According to a decision of the European Court of Justice (ECJ), it is possible for the headscarf ban in public administrations to be legal under certain conditions. Judges at Europe’s highest court said Tuesday in Luxembourg that it is not discrimination as long as such bans on religious signs apply generally and indiscriminately to all administrative staff and are limited to what is strictly necessary.
There is a case from Belgium in the background. An office manager in the municipality of Ans was not allowed to wear a headscarf at work. The municipality changed its labor regulations and required strict neutrality: wearing obvious signs indicating ideological or religious affiliation was therefore prohibited for all employees – even those with no party affiliation, like the plaintiff. He felt his religious freedom had been violated and sued the authorities.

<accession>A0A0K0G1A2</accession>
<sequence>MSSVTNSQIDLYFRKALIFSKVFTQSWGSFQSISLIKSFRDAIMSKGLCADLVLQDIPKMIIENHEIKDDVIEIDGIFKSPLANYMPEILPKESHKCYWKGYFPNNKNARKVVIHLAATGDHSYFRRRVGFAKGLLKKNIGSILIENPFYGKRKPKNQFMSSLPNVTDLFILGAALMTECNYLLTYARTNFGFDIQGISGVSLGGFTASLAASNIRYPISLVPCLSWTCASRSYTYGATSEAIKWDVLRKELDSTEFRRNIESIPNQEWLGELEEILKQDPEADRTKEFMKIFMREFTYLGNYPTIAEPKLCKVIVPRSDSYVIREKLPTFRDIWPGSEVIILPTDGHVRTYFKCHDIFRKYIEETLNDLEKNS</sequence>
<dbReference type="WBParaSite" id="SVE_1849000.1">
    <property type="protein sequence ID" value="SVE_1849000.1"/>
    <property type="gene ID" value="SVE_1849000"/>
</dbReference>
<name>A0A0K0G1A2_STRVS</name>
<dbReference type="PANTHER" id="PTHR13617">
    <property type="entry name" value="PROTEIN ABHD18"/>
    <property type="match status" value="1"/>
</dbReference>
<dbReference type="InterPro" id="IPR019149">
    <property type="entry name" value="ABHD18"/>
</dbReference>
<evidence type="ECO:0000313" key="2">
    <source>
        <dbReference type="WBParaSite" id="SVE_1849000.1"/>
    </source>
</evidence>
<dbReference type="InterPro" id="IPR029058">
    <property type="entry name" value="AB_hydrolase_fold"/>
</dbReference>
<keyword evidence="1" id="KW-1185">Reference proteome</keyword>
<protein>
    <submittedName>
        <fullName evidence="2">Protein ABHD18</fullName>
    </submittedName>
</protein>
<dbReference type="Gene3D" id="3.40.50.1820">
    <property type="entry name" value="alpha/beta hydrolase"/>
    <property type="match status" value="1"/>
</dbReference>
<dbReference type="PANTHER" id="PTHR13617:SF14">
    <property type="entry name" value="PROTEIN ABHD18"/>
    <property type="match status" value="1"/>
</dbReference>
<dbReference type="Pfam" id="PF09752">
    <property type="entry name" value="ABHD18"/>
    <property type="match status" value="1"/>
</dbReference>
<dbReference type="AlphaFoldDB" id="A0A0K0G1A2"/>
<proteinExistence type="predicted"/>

Judges have now ruled that such strict rules may be lawful in order to create a completely neutral environment. Therefore, EU states have leeway in how they want to design the impartiality of the public service. However, measures must be limited to those that are absolutely necessary. National courts must decide whether this is the case.
The European Court of Justice has ruled several times in recent years that companies can ban the wearing of religious symbols in the workplace.